Major campaign tasks, such as structuring the campaign, firming up the timeline, etc. are generally performed by the director.

On the other hand, managers and other professional-level staff are often provided with specific campaign-specific directives, such as creating the online fundraising website and recruiting personal fundraisers.

Remember, there’s no one “right” way to divide responsibilities.

You may decide it’s by job title, or by character strength, or however you see fit. Regardless of how you delegate, it’s important to communicate your strategy accordingly.

These are some common fundraising campaign-specific tasks for each level and employee job position. Again, keep in mind that an employee’s disposition is just as important as his/her title.

  • Board/Executives/Leaders: Provide big-picture ideas, an annual goal, a campaign-specific goal, offer a budget for fundraising. These leaders delegate to directors and team leaders. They’re the supreme decision makers responsible for downstream delegation.
  • Directors and Team Leaders: Provide campaign structure, fundraising staff delegation, oversight. They’re directly accountable for the campaign’s success and should be available for consult should a problem arise.
  • Fundraising Staff: Manage day-to-day campaign-specific tasks such as creating and maintaining fundraising website, encouraging personal fundraisers, and inputting any relevant donor data. They’re in the trenches, making friends, raising money, and supporting the entire campaign operation.
  • Marketing and Communications Staff: Create campaign materials, update social media accounts, promote the campaign via emails.
  • Program-Focused Staff: Provide data on impact, offer success story candidates, provide a “behind the scenes” insight.
  • Volunteers: Assist with time-consuming tasks such as writing “Thank You” notes, work as personal fundraisers, etc.

Keep in mind, there’s no one way to delegate. All that matters is that you do it to ensure a successful fundraising campaign.

Promoting Efficiency Via Fundraising Management: It’s Vital

Taking a good look at how you’re delegating is the first step in refining your fundraising strategy. To perform a delegation audit, take a look at who is handling each task.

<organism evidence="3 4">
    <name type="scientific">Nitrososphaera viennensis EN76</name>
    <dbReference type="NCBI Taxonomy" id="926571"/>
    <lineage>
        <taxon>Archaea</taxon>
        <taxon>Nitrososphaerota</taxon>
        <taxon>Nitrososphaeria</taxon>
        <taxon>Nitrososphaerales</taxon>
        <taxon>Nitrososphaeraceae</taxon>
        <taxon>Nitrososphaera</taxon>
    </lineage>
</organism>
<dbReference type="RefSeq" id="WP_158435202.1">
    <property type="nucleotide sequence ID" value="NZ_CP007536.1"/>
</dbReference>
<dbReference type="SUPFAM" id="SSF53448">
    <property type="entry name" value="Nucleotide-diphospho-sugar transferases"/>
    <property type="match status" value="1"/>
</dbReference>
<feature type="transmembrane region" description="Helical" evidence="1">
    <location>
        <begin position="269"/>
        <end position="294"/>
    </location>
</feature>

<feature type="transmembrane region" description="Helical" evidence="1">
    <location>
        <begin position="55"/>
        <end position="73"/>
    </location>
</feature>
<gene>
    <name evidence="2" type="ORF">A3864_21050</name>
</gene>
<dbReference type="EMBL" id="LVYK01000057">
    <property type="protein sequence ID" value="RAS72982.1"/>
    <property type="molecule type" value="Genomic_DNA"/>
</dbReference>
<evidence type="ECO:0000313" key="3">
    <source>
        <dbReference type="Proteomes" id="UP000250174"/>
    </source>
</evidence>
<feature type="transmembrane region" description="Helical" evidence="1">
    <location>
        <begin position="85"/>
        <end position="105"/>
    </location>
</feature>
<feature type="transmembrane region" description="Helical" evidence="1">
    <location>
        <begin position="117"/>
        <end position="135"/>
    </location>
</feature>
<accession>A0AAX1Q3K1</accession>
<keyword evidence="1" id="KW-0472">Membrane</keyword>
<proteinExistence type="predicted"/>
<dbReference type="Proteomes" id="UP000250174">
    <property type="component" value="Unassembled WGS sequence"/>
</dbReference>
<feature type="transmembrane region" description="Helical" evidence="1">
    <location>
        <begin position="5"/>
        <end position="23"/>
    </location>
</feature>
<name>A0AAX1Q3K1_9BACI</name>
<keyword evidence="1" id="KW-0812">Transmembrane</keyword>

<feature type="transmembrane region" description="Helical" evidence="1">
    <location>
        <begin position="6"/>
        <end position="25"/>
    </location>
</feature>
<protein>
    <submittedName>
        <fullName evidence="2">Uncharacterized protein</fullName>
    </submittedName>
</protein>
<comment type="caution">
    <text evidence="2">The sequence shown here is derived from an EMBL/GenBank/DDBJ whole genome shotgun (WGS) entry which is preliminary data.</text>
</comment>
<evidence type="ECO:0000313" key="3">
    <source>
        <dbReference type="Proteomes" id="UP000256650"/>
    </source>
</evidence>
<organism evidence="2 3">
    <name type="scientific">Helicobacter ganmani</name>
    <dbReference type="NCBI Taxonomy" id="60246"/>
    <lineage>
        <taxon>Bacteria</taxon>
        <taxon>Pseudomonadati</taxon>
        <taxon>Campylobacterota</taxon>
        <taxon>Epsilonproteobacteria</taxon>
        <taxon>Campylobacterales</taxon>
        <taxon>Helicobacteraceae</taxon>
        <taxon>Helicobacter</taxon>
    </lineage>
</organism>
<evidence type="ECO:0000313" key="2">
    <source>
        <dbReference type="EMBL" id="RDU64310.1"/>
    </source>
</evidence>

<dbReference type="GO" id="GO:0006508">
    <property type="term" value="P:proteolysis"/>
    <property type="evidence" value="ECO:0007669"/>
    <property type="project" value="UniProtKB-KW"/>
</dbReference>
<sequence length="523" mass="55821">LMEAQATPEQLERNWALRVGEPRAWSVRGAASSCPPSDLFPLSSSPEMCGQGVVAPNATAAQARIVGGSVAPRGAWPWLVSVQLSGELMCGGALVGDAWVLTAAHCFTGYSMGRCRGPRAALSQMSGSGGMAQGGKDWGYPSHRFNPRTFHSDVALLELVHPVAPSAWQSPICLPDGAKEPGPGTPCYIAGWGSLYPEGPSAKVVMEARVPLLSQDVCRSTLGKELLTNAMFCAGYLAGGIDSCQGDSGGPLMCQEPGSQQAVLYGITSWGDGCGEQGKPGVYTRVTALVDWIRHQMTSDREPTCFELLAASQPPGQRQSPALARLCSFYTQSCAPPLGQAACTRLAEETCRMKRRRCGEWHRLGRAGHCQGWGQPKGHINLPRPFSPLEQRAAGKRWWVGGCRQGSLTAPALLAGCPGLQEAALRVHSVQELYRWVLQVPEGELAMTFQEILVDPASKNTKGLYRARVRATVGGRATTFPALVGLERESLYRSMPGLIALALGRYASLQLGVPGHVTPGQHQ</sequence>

Ask yourself these questions:

  • Are directives coming from the top?
  • Are employees given the freedom to try new techniques?
  • Is each employee given a reasonable amount of tasks?

From there, adjust your “who does what” strategy, by following these tips:

  • Create an accessible spreadsheet for each fundraising campaign that details the “to do” and the person responsible.
  • Maintain a hierarchy so that each person knows who to report to at any given time
  • Ensure every task has a purpose. If you find that a specific job doesn’t help improve your relationships and boost your fundraising efforts, consider removing it from the list.
  • Provide an equal amount of responsibilities for each team member, keeping in mind that some tasks (such as volunteer management) require more time and expertise.
  • Keep your lists fluid. As you delegate each fundraising campaign, you’ll quickly learn which staff members excel at certain jobs, and you can fine-tune your process. When it comes to character and job titles, both should be considered when delegating.

When managing any fundraising campaign, the key to success and efficiency is delegation.

By following a proper fundraising management strategy that involves task-specific delegation, your medium-to-large nonprofit can survive even the most complicated of fundraising campaigns.